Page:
The Red Strings Club

Devolver Digital is an Austin, TX based video game publishing company many titles of which I’ve enjoyed immensely.

Such titles include Mother Russia Bleeds, BroForce, Hotline Miami, Reigns, Okhlos, and Enter The Gungeon.

I was quite intrigued by their latest publication, produced by the Spanish game developer Deconstructeam, The Red Strings Club.

Released Jan. 22 , The Red Strings Club is, in the words of the developer Deconstructeam, “a cyberpunk narrative experience about fate and happiness featuring the extensive use of pottery, bartending and impersonating people on the phone to take down a corporate conspiracy.”

Throughout the game, you sculpt implants to improve the lives of clients seeking relief through cybernetics, mix drinks to the liking of bar patrons to stimulate conversation, and imitate voices to socially engineer your way through high rise offices, all in the service of uncovering and thwarting a sinister corporate conspiracy.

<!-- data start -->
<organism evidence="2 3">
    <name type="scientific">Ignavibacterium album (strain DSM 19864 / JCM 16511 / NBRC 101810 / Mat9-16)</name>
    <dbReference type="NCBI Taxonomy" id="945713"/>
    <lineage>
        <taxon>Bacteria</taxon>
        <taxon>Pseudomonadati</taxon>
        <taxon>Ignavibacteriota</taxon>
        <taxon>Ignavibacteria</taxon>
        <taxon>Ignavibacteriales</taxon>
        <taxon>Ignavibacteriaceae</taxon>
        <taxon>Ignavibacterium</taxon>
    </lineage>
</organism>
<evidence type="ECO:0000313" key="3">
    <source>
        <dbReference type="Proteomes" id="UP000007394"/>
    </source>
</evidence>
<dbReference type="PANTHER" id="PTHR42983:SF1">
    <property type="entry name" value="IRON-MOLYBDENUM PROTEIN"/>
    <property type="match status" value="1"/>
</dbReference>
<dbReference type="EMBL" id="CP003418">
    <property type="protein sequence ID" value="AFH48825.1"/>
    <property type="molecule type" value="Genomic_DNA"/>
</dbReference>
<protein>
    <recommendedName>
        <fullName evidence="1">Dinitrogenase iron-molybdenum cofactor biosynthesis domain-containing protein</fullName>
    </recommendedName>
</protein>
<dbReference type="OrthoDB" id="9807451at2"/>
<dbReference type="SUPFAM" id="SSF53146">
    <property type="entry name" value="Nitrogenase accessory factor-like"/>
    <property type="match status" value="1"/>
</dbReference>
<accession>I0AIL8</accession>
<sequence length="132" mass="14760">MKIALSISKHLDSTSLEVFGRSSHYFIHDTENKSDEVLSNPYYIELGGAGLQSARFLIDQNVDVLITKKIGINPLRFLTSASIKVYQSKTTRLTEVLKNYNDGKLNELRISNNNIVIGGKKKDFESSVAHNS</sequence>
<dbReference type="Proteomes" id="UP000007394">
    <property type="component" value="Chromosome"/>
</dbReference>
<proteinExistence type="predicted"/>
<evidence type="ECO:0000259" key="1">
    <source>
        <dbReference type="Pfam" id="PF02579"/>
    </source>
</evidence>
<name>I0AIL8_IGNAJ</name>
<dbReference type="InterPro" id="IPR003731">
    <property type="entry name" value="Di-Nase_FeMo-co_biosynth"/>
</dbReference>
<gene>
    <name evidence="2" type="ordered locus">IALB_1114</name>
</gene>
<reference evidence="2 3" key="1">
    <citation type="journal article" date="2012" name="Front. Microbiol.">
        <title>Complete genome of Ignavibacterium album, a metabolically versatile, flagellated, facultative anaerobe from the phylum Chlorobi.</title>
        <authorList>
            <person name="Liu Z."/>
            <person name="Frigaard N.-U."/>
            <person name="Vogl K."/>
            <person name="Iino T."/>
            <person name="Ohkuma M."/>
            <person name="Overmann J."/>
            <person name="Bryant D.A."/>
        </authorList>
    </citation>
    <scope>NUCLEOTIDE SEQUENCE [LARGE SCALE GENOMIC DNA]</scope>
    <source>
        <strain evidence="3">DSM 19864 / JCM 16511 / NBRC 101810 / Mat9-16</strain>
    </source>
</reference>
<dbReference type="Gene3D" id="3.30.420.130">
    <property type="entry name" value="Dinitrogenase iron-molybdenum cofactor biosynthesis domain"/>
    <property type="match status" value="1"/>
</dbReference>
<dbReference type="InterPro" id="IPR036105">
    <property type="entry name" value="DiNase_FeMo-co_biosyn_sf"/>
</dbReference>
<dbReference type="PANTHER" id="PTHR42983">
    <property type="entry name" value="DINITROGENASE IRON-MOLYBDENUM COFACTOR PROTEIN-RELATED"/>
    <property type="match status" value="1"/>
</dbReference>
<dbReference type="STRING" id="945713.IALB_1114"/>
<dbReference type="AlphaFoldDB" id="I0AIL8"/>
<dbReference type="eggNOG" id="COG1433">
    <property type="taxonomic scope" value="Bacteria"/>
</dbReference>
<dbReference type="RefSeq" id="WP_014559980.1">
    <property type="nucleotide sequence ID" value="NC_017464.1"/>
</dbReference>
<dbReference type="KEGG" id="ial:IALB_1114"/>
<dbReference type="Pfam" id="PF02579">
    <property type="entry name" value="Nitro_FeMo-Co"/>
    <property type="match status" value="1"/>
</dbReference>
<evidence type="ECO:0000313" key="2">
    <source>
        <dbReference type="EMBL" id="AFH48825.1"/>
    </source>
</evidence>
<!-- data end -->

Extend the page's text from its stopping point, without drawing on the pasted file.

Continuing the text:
It’s a very simple game to the extent that it barely qualifies as one from a mechanical standpoint.

It’s essentially a point-and-click pixel-art graphic novel packaged with a couple of mini-games.

This is however by no means a knock against it in the least bit.

The simplicity of its execution is sublimely undergirded by the music, storyline, and writing which carries the game far more than the mechanics clearly ever intended to the credit of the game and its developers.

The Red Strings Club not a pretentious work, with no sign I could detect of it pretending to be something it’s not.

Particularly with regard to the music, it fit perfectly the theme of difficult decisions surrounding free will, many of which gave me great pause.

Spoilers aside, the ending is most definitely emotionally charged in a way I can’t recall any pixel-art game I’ve ever played capable of pulling off, which left me both satisfied with the game while also wanting more to the story.

This is by no means a deficiency — the manner in which The Red Strings Club ended felt like a good stopping point as it was, and very well could double as a splendid stepping off  should Deconstructeam wish to make a sequel/followup, which I wouldn’t hesitate at this point to buy.